Lost in the Movies: 90 Years of Actors: my "alternate Oscars", 1923 - 2012

90 Years of Actors: my "alternate Oscars", 1923 - 2012

My picks for best actors year-by-year, based on my choices in the Wonders in the Dark weekly poll

Read the introduction for background & further explanation

From Severin Mars, who died before this lineup even opens (my ballot's only posthumous award) to Ryan Gosling, born the same decade as me this list runs the gamut of acting eras and styles. I think of myself as someone who prefers a "naturalistic" style of performance, but scrolling through these characters I notice that many are over-the-top and larger-than-life. Clearly I enjoy an actor who's willing to chew scenery with gusto - but along with colorfulness, I appreciate intensity. There are quiet types below as well, but they tend to simmer beneath the surface. These actors skew younger than I expected and to my surprise I see that none are over sixty. I also left out some notable names (Jack Nicholson, in particular, is a grievous absence) while rewarding others numerous times but some of those absences can at least be found on the upcoming supporting list, a small consolation perhaps but a great performance is a great performance regardless of size.

Allan was the one who determined what counted as a lead vs. supporting performance, and I think in some cases he departed from the Academy's criterion. I followed suit. In addition to the actor's name, film's title, and accompanying image (I tried to find pictures isolating or at least focusing on the person in question), I also included the director(s) who worked with the performer, the name of the character portrayed, and the actor's lifespan so you can roughly glean their age at the time. Below the full lineup, I've listed another series of links - these lead to other posts on this blog covering the films these actors appeared in.

So far this week I've posted my top feature films and top short films for 1923 - 2012


Severin Mars (1873 - 1921)
...as Sisif in
•La Roue (dir. Abel Gance)
Emil Jannings (1884 - 1950)
...as Hotel Doorman in
•The Last Laugh (dir. F.W. Murnau)
Jean Forest (1912 - 1980)
...as Jean Amsler in
•Visages d'Enfants (dir. Jacques Feyder)
Buster Keaton (1895 - 1966)
...as Johnnie Gray in
•The General (dir. Buster Keaton & Clyde Bruckman)
Lon Chaney (1883 - 1930)
...as Alonzo in
•The Unknown (dir. Tod Browning)
Erich von Stroheim (1885 - 1957)
...as Prince Nicki in
•The Wedding March (dir. Erich von Stroheim)
Maurice Chevalier (1888 - 1972)
...as Count Alfred Renard in
•The Love Parade (dir. Ernst Lubitsch)
Gary Cooper (1901 - 1961)
...as Legionnaire Tom Brown in
•Morocco (dir. Josef von Sternberg)
Boris Karloff (1887 - 1969)
...as the Creature in
•Frankenstein (dir. James Whale)
Michel Simon (1895 - 1975)
...as Boudu in
•Boudu Saved From Drowning (dir. Jean Renoir)
Charles Laughton (1899 - 1962)
...as King Henry VIII in
•The Private Life of Henry VIII (dir. Alexander Korda)
John Barrymore (1882 - 1942)
...as Oscar Jaffe in
•Twentieth Century (dir. Howard Hawks)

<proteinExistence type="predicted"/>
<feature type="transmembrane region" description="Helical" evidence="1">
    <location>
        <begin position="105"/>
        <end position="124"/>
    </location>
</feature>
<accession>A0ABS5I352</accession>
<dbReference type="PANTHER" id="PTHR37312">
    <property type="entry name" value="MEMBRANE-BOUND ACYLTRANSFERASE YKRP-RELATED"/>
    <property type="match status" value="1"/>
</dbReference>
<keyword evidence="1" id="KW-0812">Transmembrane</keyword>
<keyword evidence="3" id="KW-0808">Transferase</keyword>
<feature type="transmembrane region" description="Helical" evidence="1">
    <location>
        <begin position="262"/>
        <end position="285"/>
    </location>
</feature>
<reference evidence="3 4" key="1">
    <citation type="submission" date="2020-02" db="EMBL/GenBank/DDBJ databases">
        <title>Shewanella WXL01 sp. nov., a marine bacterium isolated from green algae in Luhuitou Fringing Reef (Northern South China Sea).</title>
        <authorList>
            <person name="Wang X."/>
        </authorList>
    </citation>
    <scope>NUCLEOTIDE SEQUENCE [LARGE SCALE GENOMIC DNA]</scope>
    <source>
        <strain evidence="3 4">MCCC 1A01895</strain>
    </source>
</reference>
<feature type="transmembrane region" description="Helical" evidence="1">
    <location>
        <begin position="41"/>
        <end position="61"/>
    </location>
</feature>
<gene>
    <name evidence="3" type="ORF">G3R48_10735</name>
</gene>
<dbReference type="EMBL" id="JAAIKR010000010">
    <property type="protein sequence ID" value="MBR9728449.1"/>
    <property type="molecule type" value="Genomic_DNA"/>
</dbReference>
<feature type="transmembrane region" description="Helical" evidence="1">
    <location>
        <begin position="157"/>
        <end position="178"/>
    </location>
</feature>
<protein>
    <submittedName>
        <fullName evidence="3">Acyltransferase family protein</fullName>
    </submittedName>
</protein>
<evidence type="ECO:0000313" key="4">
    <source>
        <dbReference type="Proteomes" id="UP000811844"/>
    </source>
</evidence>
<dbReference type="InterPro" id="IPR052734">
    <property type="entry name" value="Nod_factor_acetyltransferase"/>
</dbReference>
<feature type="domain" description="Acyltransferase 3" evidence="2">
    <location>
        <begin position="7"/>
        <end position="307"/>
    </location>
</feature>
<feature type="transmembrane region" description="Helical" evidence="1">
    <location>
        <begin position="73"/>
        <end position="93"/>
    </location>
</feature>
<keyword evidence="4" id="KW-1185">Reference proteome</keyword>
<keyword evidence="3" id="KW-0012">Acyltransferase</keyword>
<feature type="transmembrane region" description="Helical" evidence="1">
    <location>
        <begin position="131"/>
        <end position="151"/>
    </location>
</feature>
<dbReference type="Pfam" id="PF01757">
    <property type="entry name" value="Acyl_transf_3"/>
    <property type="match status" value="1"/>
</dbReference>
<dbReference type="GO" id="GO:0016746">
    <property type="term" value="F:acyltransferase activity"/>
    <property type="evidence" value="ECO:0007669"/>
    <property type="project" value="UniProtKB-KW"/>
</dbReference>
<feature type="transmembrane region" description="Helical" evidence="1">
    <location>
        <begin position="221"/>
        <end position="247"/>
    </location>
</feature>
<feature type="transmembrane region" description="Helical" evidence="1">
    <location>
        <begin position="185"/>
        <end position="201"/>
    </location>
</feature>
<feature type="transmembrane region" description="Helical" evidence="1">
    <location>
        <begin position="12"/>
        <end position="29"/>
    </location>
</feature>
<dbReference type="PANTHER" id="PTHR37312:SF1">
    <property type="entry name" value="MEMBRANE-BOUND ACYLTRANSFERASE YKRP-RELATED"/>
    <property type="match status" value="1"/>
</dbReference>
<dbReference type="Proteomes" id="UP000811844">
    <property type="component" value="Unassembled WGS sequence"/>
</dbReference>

Charles Laughton (1899 - 1962)
...as Captain Bligh in
•Mutiny on the Bounty (dir. Frank Lloyd)
Walter Huston (1883 - 1950)
...as Sam Dodsworth in
•Dodsworth (dir. William Wyler)
Henry Fonda (1905 - 1982)
...as Eddie Taylor in
•You Only Live Once (dir. Fritz Lang) 
Errol Flynn (1909 - 1959)
...as Sir Robin of Locksley in
•The Adventures of Robin Hood
(dir. Michael Curtiz & William Keighley)
Henry Fonda (1905 - 1982)
...as Abe Lincoln in
•Young Mr. Lincoln (dir. John Ford)
James Stewart (1908 - 1997)
...as Alfred Kralik in
•The Shop Around the Corner (dir. Ernst Lubitsch)
Walter Huston (1883 - 1950)
...as "Scratch" in
•The Devil and Daniel Webster (dir. William Dieterle)
Humphrey Bogart (1899 - 1957)
...as Rick Blaine in
•Casablanca (dir. Michael Curtiz)
Roger Livesey (1906 - 1976)
...as Clive Candy in
•The Life and Death of Col. Blimp
(dir. Michael Powell & Emeric Pressburger)
Laurence Olivier (1907 - 1989)
...as King Henry V in
•Henry V (dir. Laurence Olivier)
Ray Milland (1905 - 1986)
...as Don Birnam in
•The Lost Weekend (dir. Billy Wilder)
James Stewart (1908 - 1997)
...as George Bailey in
•It's a Wonderful Life (dir. Frank Capra)
John Garfield (1913 - 1952)
...as Charley Davis in
•Body and Soul (dir. Robert Rossen)
Robert Ryan (1909 - 1973)
...as Joe Parkson in
•Act of Violence (dir. Fred Zinnemann)
James Cagney (1899 - 1986)
...as Cody Jarrett in
•White Heat (dir. Raoul Walsh)
Humphrey Bogart (1899 - 1957)
...as Dixon Steele in
•In a Lonely Place (dir. Nicholas Ray)
Marlon Brando (1924 - 2004)
...as Stanley Kowalski in
•A Streetcar Named Desire (dir. Elia Kazan)
Takashi Shimura (1905 - 1982)
...as Kanji Watanabe in
•Ikiru (dir. Akira Kurosawa)
Yves Montand (1921 - 1991)
...as Mario in
•The Wages of Fear (dir. Henri-Georges Clouzot)
1954 (tie)
Marlon Brando (1924 - 2004)
...as Terry Malloy in
•On the Waterfront (dir. Elia Kazan)
1954 (tie)
Bing Crosby (1903 - 1977)
...as Frank Elgin in
•The Country Girl (dir. George Seaton)
Ernest Borgnine (1917 - 2012)
...as Marty Piletti in
•Marty (dir. Delbert Mann)
John Wayne (1907 - 1979)
...as Ethan Edwards in
•The Searchers (dir. John Ford)
Tony Curtis (1925 - 2010)
...as Sidney Falco in
•Sweet Smell of Success (dir. Alexander Mackendrick)
James Stewart (1908 - 1997)
...as John "Scottie" Ferguson in
•Vertigo (dir. Alfred Hitchcock)
Jean-Pierre Leaud (b. 1944)
...as Antoine Doinel in
•The 400 Blows (dir. Francois Truffaut)
Albert Finney (b. 1936)
...as Arthur Seaton in
•Saturday Night and Sunday Morning
(dir. Karel Reisz)

Toshiro Mifune (1920 - 1977)
...as Sanjuro Kuwabatake in
•Yojimbo (dir. Akira Kurosawa)
Peter O'Toole (b. 1932)
...as T.E. Lawrence in
•Lawrence of Arabia (dir. David Lean)
Richard Harris (1930 - 2002)
...as Frank Machin in
•This Sporting Life (dir. Lindsay Anderson)
Rod Steiger (1925 - 2002)
...as Sol Nazerman in
•The Pawnbroker (dir. Sidney Lumet)
Orson Welles (1915 - 1985)
...as Sir John Falstaff in
•Chimes at Midnight (dir. Orson Welles)
Vaclav Neckar (b. 1943)
...as Milos Hrma in
•Closely Watched Trains (dir. Jiri Menzel)
Dustin Hoffman (b. 1937)
...as Benjamin Braddock in
•The Graduate (dir. Mike Nichols)
Malcolm McDowell (b. 1943)
...as Mick Travis in
•If... (dir. Lindsay Anderson)
Colin Blakely (1930 - 1987)
...as Jesus Christ in